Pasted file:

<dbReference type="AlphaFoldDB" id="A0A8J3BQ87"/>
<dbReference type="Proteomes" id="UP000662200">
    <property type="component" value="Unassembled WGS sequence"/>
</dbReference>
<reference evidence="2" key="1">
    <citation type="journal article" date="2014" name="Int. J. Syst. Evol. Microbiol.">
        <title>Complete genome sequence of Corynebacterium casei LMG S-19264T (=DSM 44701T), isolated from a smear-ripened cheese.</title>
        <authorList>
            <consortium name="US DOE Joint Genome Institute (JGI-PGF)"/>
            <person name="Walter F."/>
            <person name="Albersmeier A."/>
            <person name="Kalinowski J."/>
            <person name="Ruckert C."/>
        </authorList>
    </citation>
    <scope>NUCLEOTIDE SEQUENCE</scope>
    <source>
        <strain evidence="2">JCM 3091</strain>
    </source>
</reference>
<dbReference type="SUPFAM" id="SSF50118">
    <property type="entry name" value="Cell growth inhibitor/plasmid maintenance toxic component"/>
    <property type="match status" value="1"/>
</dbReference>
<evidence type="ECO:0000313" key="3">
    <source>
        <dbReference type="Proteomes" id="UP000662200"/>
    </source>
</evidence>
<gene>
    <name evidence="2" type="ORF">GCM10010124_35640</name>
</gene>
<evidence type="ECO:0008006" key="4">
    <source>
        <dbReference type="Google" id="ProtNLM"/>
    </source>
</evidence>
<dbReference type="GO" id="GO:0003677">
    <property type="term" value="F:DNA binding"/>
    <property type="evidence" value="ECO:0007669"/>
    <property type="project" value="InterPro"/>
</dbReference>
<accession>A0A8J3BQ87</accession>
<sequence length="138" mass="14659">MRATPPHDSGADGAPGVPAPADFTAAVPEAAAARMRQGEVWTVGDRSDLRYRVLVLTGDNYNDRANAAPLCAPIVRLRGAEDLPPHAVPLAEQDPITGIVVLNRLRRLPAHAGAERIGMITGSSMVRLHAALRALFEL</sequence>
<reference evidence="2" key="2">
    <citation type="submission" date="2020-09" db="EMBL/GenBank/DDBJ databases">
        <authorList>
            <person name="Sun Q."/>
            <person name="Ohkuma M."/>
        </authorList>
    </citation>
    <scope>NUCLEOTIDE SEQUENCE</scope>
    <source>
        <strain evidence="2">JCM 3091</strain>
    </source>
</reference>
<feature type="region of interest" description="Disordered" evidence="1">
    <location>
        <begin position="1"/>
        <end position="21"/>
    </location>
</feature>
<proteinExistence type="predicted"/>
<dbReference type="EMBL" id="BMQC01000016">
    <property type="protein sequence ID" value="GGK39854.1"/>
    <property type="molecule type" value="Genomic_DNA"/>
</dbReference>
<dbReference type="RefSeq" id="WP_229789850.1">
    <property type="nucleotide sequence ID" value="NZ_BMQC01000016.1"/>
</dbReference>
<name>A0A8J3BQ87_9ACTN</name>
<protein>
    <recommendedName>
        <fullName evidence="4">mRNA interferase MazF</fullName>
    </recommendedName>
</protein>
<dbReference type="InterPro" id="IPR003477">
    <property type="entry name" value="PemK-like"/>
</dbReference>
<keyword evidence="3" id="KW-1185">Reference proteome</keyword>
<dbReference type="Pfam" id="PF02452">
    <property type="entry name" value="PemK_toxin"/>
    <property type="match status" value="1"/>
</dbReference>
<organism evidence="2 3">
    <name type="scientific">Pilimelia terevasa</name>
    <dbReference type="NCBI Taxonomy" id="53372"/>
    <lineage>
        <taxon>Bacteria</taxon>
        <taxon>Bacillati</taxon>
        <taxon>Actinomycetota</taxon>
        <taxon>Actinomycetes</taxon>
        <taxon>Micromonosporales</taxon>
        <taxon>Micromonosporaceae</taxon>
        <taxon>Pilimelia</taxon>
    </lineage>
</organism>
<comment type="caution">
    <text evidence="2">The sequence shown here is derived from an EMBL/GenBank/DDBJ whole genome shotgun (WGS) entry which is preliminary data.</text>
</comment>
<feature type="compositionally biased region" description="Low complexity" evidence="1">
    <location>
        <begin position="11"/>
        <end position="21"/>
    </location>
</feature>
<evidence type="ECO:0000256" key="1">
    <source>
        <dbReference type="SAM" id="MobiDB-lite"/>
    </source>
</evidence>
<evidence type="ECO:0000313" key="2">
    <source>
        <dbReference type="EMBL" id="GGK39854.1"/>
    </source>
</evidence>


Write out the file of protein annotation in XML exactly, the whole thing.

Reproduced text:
<dbReference type="AlphaFoldDB" id="A0A8J3BQ87"/>
<dbReference type="Proteomes" id="UP000662200">
    <property type="component" value="Unassembled WGS sequence"/>
</dbReference>
<reference evidence="2" key="1">
    <citation type="journal article" date="2014" name="Int. J. Syst. Evol. Microbiol.">
        <title>Complete genome sequence of Corynebacterium casei LMG S-19264T (=DSM 44701T), isolated from a smear-ripened cheese.</title>
        <authorList>
            <consortium name="US DOE Joint Genome Institute (JGI-PGF)"/>
            <person name="Walter F."/>
            <person name="Albersmeier A."/>
            <person name="Kalinowski J."/>
            <person name="Ruckert C."/>
        </authorList>
    </citation>
    <scope>NUCLEOTIDE SEQUENCE</scope>
    <source>
        <strain evidence="2">JCM 3091</strain>
    </source>
</reference>
<dbReference type="SUPFAM" id="SSF50118">
    <property type="entry name" value="Cell growth inhibitor/plasmid maintenance toxic component"/>
    <property type="match status" value="1"/>
</dbReference>
<evidence type="ECO:0000313" key="3">
    <source>
        <dbReference type="Proteomes" id="UP000662200"/>
    </source>
</evidence>
<gene>
    <name evidence="2" type="ORF">GCM10010124_35640</name>
</gene>
<evidence type="ECO:0008006" key="4">
    <source>
        <dbReference type="Google" id="ProtNLM"/>
    </source>
</evidence>
<dbReference type="GO" id="GO:0003677">
    <property type="term" value="F:DNA binding"/>
    <property type="evidence" value="ECO:0007669"/>
    <property type="project" value="InterPro"/>
</dbReference>
<accession>A0A8J3BQ87</accession>
<sequence length="138" mass="14659">MRATPPHDSGADGAPGVPAPADFTAAVPEAAAARMRQGEVWTVGDRSDLRYRVLVLTGDNYNDRANAAPLCAPIVRLRGAEDLPPHAVPLAEQDPITGIVVLNRLRRLPAHAGAERIGMITGSSMVRLHAALRALFEL</sequence>
<reference evidence="2" key="2">
    <citation type="submission" date="2020-09" db="EMBL/GenBank/DDBJ databases">
        <authorList>
            <person name="Sun Q."/>
            <person name="Ohkuma M."/>
        </authorList>
    </citation>
    <scope>NUCLEOTIDE SEQUENCE</scope>
    <source>
        <strain evidence="2">JCM 3091</strain>
    </source>
</reference>
<feature type="region of interest" description="Disordered" evidence="1">
    <location>
        <begin position="1"/>
        <end position="21"/>
    </location>
</feature>
<proteinExistence type="predicted"/>
<dbReference type="EMBL" id="BMQC01000016">
    <property type="protein sequence ID" value="GGK39854.1"/>
    <property type="molecule type" value="Genomic_DNA"/>
</dbReference>
<dbReference type="RefSeq" id="WP_229789850.1">
    <property type="nucleotide sequence ID" value="NZ_BMQC01000016.1"/>
</dbReference>
<name>A0A8J3BQ87_9ACTN</name>
<protein>
    <recommendedName>
        <fullName evidence="4">mRNA interferase MazF</fullName>
    </recommendedName>
</protein>
<dbReference type="InterPro" id="IPR003477">
    <property type="entry name" value="PemK-like"/>
</dbReference>
<keyword evidence="3" id="KW-1185">Reference proteome</keyword>
<dbReference type="Pfam" id="PF02452">
    <property type="entry name" value="PemK_toxin"/>
    <property type="match status" value="1"/>
</dbReference>
<organism evidence="2 3">
    <name type="scientific">Pilimelia terevasa</name>
    <dbReference type="NCBI Taxonomy" id="53372"/>
    <lineage>
        <taxon>Bacteria</taxon>
        <taxon>Bacillati</taxon>
        <taxon>Actinomycetota</taxon>
        <taxon>Actinomycetes</taxon>
        <taxon>Micromonosporales</taxon>
        <taxon>Micromonosporaceae</taxon>
        <taxon>Pilimelia</taxon>
    </lineage>
</organism>
<comment type="caution">
    <text evidence="2">The sequence shown here is derived from an EMBL/GenBank/DDBJ whole genome shotgun (WGS) entry which is preliminary data.</text>
</comment>
<feature type="compositionally biased region" description="Low complexity" evidence="1">
    <location>
        <begin position="11"/>
        <end position="21"/>
    </location>
</feature>
<evidence type="ECO:0000256" key="1">
    <source>
        <dbReference type="SAM" id="MobiDB-lite"/>
    </source>
</evidence>
<evidence type="ECO:0000313" key="2">
    <source>
        <dbReference type="EMBL" id="GGK39854.1"/>
    </source>
</evidence>